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How To Count Past Infinity

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Sources and links to learn more below!

I’m very grateful to mathematician Hugh Woodin, Professor of Philosophy and Mathematics at Harvard, for taking the time on multiple occasions to discuss this topic with me and help me wrap my (finite) head around it.

I’m also grateful to David Eisenbud, the Director of the Mathematical Sciences Research Institute (MSRI) and professor of mathematics at the University of California, Berkeley, for his help and for connecting me with Hugh Woodin.

And of course, big thanks to Brady Haran who created the “mile of pi” seen in this video and connected me with all these mathematicians in the first place. His channel, Numberphile, is superb:

BOOKS related to these topics that I used:

“The Outer Limits of Reason” by Noson S. Yanofsky:
“Infinity and The Mind” by Rudy Rucker:
“Roads to Infinity” by John C. Stilwell:
“More Precisely: The Math You Need to Do Philosophy” by Eric Steinhart:
“Satan, Cantor and Infinity: Mind-Boggling Puzzles” by Raymond M. Smullyan:

classic book that helps introduce concept of axioms: “Introduction to the Foundations of Mathematics” by Raymond L. Wilder:

Hugh Woodin speaking about infinity at the World Science Festival:

Names of large (finite) numbers:

Geoglyphs:

The biggest number:

Fovant badges:

Battalion Park:

A mile of pi [VIDEO]:

Wikipedia’s great visualization of ordinals out to omega^omega:

as seen on:

this is also a good page about ordinals:

also:

and: and

Axioms:






THE UNREASONABLE EFFECTIVENSS OF MATHEMATICS IN THE NATURAL SCIENCES
[PDF]:


Large Cardinal game based on 2048:

Other good resources:








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The Banach-Tarski Paradox

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Banach Tarski Paradox Crash Course

This is my final presentation for my Math Seminar Class (MATH 410) at Chadron State College.

The banach-tarski paradox

Riemann's paradox: pi = infinity minus infinity

With the help of a very famous mathematician the Mathologer sets out to show how you can subtract infinity from infinity in a legit way to get exactly pi.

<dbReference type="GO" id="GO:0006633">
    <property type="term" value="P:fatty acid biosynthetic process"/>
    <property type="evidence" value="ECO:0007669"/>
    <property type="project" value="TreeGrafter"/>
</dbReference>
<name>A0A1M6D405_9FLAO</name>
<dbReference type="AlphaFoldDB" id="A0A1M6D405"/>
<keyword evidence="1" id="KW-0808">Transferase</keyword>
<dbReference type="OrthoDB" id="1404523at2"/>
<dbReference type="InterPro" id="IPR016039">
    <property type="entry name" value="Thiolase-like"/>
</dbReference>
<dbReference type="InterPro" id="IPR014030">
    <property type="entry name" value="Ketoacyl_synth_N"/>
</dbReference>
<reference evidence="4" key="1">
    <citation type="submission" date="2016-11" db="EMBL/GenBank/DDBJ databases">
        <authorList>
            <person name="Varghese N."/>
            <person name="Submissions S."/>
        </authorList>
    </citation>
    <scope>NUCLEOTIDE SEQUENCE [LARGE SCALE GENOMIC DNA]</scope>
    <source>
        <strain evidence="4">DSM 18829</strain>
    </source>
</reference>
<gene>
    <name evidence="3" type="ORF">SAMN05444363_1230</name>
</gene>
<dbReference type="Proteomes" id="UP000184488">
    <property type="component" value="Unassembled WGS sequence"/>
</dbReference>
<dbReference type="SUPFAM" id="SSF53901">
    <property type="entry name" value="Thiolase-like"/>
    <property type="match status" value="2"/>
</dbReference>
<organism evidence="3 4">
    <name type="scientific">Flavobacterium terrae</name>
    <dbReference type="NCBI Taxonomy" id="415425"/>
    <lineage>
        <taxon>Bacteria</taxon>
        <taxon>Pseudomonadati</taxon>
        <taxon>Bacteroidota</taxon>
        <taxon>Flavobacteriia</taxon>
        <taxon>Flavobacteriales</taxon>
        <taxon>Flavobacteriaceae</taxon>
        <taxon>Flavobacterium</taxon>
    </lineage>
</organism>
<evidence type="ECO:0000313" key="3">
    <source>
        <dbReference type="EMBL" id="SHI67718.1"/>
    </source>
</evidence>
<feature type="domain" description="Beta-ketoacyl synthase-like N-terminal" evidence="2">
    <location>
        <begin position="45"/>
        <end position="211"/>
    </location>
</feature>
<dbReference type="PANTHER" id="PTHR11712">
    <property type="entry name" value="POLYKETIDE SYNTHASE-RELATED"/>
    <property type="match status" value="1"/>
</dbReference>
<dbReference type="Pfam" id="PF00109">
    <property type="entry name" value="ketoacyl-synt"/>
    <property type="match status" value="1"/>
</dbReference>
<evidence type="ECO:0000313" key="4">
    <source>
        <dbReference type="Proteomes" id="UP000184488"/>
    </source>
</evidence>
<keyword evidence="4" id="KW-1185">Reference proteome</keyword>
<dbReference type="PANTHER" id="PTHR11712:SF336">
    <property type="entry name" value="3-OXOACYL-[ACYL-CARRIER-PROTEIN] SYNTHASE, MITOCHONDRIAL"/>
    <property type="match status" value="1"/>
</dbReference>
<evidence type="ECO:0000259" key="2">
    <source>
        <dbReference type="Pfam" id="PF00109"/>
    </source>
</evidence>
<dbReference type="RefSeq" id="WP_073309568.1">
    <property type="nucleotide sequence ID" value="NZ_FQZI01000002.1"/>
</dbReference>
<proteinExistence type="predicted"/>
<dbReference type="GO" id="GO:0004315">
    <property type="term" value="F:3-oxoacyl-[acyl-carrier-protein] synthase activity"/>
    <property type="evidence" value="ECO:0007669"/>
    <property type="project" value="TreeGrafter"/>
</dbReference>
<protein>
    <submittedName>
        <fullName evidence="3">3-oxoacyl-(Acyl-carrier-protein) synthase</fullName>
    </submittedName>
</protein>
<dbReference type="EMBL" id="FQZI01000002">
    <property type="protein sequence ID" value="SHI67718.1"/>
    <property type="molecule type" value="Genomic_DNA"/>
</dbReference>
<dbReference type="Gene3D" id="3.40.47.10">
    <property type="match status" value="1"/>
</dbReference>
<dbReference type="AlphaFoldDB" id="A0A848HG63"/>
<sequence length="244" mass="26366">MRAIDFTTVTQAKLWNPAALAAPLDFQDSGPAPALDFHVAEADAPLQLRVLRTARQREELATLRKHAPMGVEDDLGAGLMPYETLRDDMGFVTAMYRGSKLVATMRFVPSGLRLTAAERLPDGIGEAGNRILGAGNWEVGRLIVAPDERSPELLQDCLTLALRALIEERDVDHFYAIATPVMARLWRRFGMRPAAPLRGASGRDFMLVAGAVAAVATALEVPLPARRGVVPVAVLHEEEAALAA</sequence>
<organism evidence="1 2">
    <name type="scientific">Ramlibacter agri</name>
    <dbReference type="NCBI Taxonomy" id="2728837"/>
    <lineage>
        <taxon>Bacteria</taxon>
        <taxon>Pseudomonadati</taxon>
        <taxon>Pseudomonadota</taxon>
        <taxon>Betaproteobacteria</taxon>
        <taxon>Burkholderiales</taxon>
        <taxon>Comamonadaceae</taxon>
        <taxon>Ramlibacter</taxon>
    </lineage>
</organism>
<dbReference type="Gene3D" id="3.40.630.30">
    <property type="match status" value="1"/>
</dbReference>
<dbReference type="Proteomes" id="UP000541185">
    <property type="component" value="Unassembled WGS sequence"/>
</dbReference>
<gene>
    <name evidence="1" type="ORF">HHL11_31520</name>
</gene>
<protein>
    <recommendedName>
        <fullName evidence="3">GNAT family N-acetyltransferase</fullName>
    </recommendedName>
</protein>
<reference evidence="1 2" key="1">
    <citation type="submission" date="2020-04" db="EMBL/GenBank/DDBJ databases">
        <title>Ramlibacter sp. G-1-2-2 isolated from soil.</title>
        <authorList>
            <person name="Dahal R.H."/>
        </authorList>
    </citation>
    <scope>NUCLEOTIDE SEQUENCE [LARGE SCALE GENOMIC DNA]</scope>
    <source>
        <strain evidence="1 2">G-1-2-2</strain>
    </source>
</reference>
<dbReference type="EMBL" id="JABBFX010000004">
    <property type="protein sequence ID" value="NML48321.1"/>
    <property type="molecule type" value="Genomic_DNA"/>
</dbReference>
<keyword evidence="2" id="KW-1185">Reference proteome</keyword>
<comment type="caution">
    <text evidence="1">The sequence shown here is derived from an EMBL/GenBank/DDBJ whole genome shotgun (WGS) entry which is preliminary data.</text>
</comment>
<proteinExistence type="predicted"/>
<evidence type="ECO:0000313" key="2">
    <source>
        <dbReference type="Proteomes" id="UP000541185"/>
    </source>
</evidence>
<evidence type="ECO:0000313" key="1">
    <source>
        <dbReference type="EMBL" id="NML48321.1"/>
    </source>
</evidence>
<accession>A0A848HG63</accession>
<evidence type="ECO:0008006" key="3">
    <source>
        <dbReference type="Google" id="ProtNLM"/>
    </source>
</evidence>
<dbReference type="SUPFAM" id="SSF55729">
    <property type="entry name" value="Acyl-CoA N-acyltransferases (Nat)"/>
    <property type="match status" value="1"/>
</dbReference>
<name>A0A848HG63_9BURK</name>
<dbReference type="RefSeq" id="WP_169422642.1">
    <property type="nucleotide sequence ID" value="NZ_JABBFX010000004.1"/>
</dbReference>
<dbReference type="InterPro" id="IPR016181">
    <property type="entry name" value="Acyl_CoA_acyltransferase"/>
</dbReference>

Thank you very much to Danil Dmitriev the official Mathologer translator for Russian for his subtitles.

Enjoy!

Burkard Polster

Thank you very much
Zacháry Dorris for contributing English subtitles for this video, Rodrigo Naranjo for contributing Spanish subtitles and Étienne Leb for his French subtitles!
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Infinite Chocolate Bar Trick

Please help me to reach 100,000 subscribers! Infinite Chocolate Bar Trick EXPLAINED:
How the Infinite Chocolate Bar Trick works? Endless Chocolate Bar. How to Explain the Infinite Chocolate Trick? Never ending Chocolate Bar. Chocolate Magic. Infinite Chocolate optical illusion with an extra piece of chocolate.

By Crazy Russian Official

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The Infinite Hotel Paradox - Jeff Dekofsky

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The Infinite Hotel, a thought experiment created by German mathematician David Hilbert, is a hotel with an infinite number of rooms. Easy to comprehend, right? Wrong. What if it's completely booked but one person wants to check in? What about 40? Or an infinitely full bus of people? Jeff Dekofsky solves these heady lodging issues using Hilbert's paradox.

Lesson by Jeff Dekofsky, animation by The Moving Company Animation Studio.

Infinite chocolate bar?? How often can I do this?

Infinite chocolate bar trick... BUT: How often can I do this!?!?

Watch the video to find out!

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What is The Banach Tarski Paradox

Hey guys! Today we’re talking about the Banach Tarski Paradox. It’s a paradox of uncountable infinity. Watch more to learn more!